How to Control Garden Snails & Slugs

Do your hostas, delphiniums, or leafy vegetables look like Swiss cheese, shot full of holes?

The likely culprit is not some mystery disease or fungus. Instead, your plants are probably being feasted upon by gastropods, more commonly known as snails and slugs.

Snails and slugs prefer damp conditions and tender-leaved vegetables, fruits, and ornamentals, which is why hostas are among their absolute favorites. Because snails and slugs feed at night or very early in the morning, they're not always visible–but the damage they do sure is!

To determine whether you're dealing with snails and slugs, set a trap by putting a couple of tablespoons of cornmeal in a clean, empty jar. Lay the jar on its side near your damaged plants and check it in the morning. If you find one (or more) of these slimy pests inside, it's time to take action.

Try One of These Do-It-Yourself Remedies to Control Snails and Slugs.

  1. Remove their habitat. Get rid of anything that provides a cool, moist area for daytime hiding, such as fallen leaves, large pieces of bark, and old flower pots. Water plants only when needed, and do it early in the day so that the ground is dry by sunset.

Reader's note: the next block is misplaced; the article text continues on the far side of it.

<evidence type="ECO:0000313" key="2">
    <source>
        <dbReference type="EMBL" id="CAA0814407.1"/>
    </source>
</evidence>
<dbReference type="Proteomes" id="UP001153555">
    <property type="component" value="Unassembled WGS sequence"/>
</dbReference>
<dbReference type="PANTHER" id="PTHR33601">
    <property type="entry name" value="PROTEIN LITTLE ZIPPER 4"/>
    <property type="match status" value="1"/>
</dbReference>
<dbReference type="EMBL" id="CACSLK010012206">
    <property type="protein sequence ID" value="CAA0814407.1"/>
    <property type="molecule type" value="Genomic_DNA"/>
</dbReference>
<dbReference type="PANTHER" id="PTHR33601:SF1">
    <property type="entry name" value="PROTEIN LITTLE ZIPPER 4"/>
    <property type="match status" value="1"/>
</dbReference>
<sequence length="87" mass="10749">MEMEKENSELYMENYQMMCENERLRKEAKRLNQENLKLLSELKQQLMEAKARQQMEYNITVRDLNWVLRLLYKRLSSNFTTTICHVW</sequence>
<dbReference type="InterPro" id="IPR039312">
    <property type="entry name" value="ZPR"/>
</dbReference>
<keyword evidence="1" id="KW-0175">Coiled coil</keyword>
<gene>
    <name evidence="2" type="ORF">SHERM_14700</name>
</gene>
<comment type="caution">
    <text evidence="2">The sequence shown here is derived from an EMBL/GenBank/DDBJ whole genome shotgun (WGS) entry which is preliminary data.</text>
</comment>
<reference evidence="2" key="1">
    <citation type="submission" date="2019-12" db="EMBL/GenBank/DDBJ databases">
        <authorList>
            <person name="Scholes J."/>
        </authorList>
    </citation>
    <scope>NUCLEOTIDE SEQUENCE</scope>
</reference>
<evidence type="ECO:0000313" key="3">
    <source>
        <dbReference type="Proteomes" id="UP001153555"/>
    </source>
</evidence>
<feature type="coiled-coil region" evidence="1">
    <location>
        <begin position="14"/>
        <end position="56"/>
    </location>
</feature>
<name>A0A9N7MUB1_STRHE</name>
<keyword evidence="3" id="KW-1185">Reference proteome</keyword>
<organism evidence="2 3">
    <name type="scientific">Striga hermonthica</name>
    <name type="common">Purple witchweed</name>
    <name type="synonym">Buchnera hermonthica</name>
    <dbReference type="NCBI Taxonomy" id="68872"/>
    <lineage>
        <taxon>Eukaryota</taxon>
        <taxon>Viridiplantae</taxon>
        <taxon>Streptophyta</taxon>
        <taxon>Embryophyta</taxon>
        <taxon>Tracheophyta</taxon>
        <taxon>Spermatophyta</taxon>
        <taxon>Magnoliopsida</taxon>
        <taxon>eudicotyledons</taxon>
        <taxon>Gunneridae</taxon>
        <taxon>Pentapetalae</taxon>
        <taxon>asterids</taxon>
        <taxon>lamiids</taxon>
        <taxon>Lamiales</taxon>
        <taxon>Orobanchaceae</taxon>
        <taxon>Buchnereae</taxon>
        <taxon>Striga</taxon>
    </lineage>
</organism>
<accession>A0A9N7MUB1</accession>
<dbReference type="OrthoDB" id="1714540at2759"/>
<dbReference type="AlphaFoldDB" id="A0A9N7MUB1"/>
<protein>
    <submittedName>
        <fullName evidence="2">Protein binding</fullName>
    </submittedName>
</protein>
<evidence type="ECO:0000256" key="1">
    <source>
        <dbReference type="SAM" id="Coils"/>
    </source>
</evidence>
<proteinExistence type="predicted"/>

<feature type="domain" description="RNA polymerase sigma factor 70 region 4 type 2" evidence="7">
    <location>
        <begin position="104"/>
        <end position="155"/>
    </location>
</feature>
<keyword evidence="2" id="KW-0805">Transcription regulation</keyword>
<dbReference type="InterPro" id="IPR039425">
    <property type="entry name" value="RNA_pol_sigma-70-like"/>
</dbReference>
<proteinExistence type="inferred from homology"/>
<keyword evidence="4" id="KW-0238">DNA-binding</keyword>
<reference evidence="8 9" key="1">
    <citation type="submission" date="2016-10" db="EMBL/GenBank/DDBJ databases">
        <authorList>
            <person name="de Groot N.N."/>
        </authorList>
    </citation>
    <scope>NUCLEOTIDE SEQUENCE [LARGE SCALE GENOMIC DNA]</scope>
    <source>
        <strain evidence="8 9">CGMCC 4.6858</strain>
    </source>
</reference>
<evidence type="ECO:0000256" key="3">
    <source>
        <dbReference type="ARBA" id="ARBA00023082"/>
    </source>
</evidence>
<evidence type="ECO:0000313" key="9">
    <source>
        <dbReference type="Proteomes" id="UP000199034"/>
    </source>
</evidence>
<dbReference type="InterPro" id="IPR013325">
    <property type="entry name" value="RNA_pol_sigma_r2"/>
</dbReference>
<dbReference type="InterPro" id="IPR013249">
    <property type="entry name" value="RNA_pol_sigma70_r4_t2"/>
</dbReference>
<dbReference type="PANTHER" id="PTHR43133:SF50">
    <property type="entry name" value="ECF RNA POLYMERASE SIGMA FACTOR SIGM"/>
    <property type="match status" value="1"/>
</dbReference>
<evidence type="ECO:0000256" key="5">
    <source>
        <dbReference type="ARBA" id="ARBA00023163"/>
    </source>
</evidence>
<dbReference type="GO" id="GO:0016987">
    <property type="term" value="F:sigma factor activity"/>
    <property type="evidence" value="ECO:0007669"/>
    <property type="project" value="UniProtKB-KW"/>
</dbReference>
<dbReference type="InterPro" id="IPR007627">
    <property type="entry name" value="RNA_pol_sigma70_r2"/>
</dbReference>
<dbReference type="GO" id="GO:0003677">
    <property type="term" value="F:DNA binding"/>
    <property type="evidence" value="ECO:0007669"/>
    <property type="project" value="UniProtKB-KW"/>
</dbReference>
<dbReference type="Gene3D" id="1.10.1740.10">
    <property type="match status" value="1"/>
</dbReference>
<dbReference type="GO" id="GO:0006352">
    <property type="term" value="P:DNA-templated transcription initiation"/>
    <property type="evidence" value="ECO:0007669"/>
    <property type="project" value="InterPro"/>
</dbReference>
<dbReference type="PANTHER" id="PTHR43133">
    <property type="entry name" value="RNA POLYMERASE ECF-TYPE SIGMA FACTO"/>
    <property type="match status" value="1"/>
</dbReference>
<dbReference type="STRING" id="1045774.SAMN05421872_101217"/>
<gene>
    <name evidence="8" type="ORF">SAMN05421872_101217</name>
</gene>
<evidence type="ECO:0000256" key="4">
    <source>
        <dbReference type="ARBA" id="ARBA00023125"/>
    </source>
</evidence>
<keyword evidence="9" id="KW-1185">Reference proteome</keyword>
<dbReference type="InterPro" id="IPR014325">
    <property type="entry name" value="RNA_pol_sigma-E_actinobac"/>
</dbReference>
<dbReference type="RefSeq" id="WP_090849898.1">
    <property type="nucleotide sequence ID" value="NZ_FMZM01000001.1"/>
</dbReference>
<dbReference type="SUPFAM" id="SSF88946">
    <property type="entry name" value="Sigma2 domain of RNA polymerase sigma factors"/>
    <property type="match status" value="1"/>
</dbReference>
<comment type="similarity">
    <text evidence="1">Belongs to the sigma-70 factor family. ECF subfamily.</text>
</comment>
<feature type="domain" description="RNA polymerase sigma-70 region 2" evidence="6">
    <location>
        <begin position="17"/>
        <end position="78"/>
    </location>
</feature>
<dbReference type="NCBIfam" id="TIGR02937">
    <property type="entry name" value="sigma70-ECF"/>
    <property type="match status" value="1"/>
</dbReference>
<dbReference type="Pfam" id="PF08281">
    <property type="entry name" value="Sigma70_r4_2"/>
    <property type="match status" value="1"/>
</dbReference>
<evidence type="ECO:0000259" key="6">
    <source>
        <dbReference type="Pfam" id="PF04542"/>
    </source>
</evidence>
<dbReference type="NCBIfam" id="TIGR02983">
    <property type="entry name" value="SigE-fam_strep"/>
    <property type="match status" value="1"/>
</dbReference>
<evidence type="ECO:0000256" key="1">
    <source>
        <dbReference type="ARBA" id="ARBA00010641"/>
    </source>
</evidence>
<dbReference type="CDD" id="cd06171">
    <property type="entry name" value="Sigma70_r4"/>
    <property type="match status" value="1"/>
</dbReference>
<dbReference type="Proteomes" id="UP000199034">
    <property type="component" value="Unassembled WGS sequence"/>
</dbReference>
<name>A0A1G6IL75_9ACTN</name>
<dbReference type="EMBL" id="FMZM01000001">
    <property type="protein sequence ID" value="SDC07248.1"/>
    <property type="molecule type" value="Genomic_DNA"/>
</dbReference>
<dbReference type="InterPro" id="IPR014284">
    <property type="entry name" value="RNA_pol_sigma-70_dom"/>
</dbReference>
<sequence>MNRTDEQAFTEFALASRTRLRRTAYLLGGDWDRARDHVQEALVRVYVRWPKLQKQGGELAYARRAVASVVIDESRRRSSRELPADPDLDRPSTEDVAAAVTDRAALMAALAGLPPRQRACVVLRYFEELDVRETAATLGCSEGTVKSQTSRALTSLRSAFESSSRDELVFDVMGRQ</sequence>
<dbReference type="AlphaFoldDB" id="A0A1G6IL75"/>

2. Invite their enemies. Snails and slugs aren't attracted to scented, tough- leaved plants like geraniums, so plant more of what they aren't tempted to feed on. Also, consider peppering your garden and landscape with plants that attract natural snail- and slug-eating predators, such as toads, spiders, and birds.
  3. Block them out. Protect especially vulnerable plants like hostas by placing a wide copper strip around the base of each plant so snails and slugs can't get to them.
  4. Kill them. Sprinkle snail and slug bait pellets on the soil around your plants.